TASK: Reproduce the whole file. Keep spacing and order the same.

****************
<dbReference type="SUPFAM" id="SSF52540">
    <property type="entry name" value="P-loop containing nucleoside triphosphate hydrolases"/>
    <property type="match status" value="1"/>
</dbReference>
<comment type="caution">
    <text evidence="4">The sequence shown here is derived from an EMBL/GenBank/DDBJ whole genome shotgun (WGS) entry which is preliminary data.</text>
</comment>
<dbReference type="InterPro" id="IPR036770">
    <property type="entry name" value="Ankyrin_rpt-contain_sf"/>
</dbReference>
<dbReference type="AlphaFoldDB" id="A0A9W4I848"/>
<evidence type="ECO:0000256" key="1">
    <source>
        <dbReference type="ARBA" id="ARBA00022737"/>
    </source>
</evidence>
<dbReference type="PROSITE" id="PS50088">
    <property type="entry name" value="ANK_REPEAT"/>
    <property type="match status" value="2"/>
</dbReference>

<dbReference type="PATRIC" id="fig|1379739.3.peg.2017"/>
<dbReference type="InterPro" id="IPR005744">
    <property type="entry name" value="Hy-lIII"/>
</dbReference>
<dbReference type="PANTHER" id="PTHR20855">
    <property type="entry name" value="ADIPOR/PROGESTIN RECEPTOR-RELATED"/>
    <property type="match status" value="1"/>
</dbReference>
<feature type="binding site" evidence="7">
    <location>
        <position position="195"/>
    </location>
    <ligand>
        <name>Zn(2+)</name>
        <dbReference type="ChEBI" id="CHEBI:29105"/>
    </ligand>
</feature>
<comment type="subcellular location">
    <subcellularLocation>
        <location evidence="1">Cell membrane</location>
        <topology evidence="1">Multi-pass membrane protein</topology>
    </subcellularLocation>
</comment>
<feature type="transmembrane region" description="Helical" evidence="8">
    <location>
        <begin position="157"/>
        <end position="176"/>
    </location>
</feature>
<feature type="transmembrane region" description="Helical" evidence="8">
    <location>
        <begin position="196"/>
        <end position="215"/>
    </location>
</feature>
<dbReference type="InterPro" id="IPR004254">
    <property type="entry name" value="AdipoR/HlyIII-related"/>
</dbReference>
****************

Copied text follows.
<dbReference type="SUPFAM" id="SSF52540">
    <property type="entry name" value="P-loop containing nucleoside triphosphate hydrolases"/>
    <property type="match status" value="1"/>
</dbReference>
<comment type="caution">
    <text evidence="4">The sequence shown here is derived from an EMBL/GenBank/DDBJ whole genome shotgun (WGS) entry which is preliminary data.</text>
</comment>
<dbReference type="InterPro" id="IPR036770">
    <property type="entry name" value="Ankyrin_rpt-contain_sf"/>
</dbReference>
<dbReference type="AlphaFoldDB" id="A0A9W4I848"/>
<evidence type="ECO:0000256" key="1">
    <source>
        <dbReference type="ARBA" id="ARBA00022737"/>
    </source>
</evidence>
<dbReference type="PROSITE" id="PS50088">
    <property type="entry name" value="ANK_REPEAT"/>
    <property type="match status" value="2"/>
</dbReference>

<dbReference type="PATRIC" id="fig|1379739.3.peg.2017"/>
<dbReference type="InterPro" id="IPR005744">
    <property type="entry name" value="Hy-lIII"/>
</dbReference>
<dbReference type="PANTHER" id="PTHR20855">
    <property type="entry name" value="ADIPOR/PROGESTIN RECEPTOR-RELATED"/>
    <property type="match status" value="1"/>
</dbReference>
<feature type="binding site" evidence="7">
    <location>
        <position position="195"/>
    </location>
    <ligand>
        <name>Zn(2+)</name>
        <dbReference type="ChEBI" id="CHEBI:29105"/>
    </ligand>
</feature>
<comment type="subcellular location">
    <subcellularLocation>
        <location evidence="1">Cell membrane</location>
        <topology evidence="1">Multi-pass membrane protein</topology>
    </subcellularLocation>
</comment>
<feature type="transmembrane region" description="Helical" evidence="8">
    <location>
        <begin position="157"/>
        <end position="176"/>
    </location>
</feature>
<feature type="transmembrane region" description="Helical" evidence="8">
    <location>
        <begin position="196"/>
        <end position="215"/>
    </location>
</feature>
<dbReference type="InterPro" id="IPR004254">
    <property type="entry name" value="AdipoR/HlyIII-related"/>
</dbReference>